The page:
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February 2024 | Equity Commentary

February 2024 | Equity Commentary

 

Published on March 20, 2023

In February, the yield on the 10-year U.S. Treasury bond climbed about 30 basis points higher, to finish the month at 4.25%.1 Market participants and Fed presidents also signaled that rate cuts might come later than previously expected. On January 31, fed funds futures showed 97% of participants anticipating a rate cut by May. By February 29, however, nearly a third of participants weren’t even expecting a rate cut by June.2 Yet, despite higher rates and dashed hopes for rate cuts ‘early and often’ in 2024, stocks surged in the month of February. The S&P 500 rose +5.3% for the month, notching eight new all-time highs in the process.3 If inflation was the main reason expectations for rate cuts were changing, we would not expect equity markets to be performing so well. But it is strong economic growth—not inflation—that is primarily shifting the timeline for cuts, in our view. Investors appear to be reconciling with this reality.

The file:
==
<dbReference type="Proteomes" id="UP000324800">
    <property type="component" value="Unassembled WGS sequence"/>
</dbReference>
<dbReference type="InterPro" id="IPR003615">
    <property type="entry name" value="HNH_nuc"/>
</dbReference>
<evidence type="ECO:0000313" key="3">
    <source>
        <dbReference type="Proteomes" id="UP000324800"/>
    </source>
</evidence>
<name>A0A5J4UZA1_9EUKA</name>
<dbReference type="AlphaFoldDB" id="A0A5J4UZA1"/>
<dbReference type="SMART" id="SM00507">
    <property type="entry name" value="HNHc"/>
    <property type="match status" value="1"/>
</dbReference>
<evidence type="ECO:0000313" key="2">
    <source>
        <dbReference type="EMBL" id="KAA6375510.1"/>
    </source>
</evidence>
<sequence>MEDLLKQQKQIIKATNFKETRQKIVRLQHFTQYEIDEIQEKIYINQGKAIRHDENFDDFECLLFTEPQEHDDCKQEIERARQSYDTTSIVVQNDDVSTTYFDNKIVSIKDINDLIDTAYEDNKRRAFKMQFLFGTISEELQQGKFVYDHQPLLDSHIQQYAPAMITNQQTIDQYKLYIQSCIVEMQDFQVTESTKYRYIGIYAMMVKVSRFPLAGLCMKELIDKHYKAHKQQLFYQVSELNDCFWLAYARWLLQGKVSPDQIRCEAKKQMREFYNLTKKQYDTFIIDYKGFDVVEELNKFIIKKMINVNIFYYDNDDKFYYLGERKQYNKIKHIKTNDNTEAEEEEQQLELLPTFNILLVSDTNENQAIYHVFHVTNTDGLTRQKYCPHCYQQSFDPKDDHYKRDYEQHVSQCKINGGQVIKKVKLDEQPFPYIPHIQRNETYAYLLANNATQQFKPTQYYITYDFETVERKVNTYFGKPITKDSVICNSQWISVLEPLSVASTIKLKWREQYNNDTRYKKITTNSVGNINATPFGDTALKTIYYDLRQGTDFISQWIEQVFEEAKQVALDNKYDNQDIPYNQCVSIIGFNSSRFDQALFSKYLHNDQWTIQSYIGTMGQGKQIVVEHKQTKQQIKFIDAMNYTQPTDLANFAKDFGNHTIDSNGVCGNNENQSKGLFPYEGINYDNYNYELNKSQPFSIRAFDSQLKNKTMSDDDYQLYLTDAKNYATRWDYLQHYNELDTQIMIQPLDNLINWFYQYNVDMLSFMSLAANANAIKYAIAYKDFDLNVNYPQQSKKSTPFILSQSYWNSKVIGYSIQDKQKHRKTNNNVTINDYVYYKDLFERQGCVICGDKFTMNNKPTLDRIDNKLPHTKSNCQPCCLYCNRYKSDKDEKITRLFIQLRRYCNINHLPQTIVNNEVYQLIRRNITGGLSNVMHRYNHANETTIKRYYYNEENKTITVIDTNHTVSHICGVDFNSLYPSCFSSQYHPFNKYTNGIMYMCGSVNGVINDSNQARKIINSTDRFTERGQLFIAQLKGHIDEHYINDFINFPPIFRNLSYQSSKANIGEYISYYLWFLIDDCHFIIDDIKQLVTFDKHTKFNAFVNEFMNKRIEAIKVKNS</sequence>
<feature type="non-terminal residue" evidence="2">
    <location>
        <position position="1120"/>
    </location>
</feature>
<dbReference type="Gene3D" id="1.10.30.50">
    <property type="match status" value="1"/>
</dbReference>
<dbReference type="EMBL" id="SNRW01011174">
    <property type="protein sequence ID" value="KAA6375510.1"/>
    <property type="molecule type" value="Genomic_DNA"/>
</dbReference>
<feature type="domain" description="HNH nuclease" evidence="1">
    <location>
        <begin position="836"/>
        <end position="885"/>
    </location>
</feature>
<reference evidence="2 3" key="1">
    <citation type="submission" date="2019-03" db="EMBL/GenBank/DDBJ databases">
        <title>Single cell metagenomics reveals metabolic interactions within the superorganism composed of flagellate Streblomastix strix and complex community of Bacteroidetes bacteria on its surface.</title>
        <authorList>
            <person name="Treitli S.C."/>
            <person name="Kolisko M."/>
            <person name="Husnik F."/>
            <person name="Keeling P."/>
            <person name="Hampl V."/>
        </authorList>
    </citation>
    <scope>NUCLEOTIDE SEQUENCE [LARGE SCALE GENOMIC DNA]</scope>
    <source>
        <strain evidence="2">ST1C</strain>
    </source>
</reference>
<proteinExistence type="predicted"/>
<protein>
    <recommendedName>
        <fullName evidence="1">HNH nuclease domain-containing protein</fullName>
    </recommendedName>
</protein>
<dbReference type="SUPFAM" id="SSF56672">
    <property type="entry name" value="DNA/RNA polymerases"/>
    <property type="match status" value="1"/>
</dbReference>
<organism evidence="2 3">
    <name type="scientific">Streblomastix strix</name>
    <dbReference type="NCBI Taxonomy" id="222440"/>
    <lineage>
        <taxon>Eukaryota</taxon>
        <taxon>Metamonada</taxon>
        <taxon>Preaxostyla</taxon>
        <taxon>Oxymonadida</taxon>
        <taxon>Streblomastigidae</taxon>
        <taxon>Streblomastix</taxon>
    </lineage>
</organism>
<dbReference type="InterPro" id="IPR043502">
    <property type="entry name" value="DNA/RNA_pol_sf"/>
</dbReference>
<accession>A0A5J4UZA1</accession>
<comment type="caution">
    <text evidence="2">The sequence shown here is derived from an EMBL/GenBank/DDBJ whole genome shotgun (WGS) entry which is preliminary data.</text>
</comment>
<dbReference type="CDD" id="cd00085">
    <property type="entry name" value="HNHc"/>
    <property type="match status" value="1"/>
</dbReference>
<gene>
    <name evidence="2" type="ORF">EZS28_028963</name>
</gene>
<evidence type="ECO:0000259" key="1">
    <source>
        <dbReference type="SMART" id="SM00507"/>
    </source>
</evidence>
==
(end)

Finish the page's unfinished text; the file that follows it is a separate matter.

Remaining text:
Q4 earnings season ended late in February, and the results were largely positive both nominally and relative to expectations. S&P 500 earnings grew by 7.8% year-over-year on 3.8% higher revenues. Relative to expectations, the data registered as a 1.2% positive surprise for sales and a 7.2% positive surprise for earnings,4 both of which are solid showings. Artificial Intelligence (AI) continues to be a dominant theme in the realm of corporate earnings, with the biggest name—Nvidia—reporting annual earnings growth of 288%.5 The market rally that accompanied Nvidia’s earnings report propelled it to becoming the third largest company in the world by market capitalization, behind Microsoft and Apple. Other big players in cloud computing like Google, Meta Platforms and Amazon forecast significantly higher spending on AI-related infrastructure, reinforcing the view that AI-related investment is likely to be a secular trend.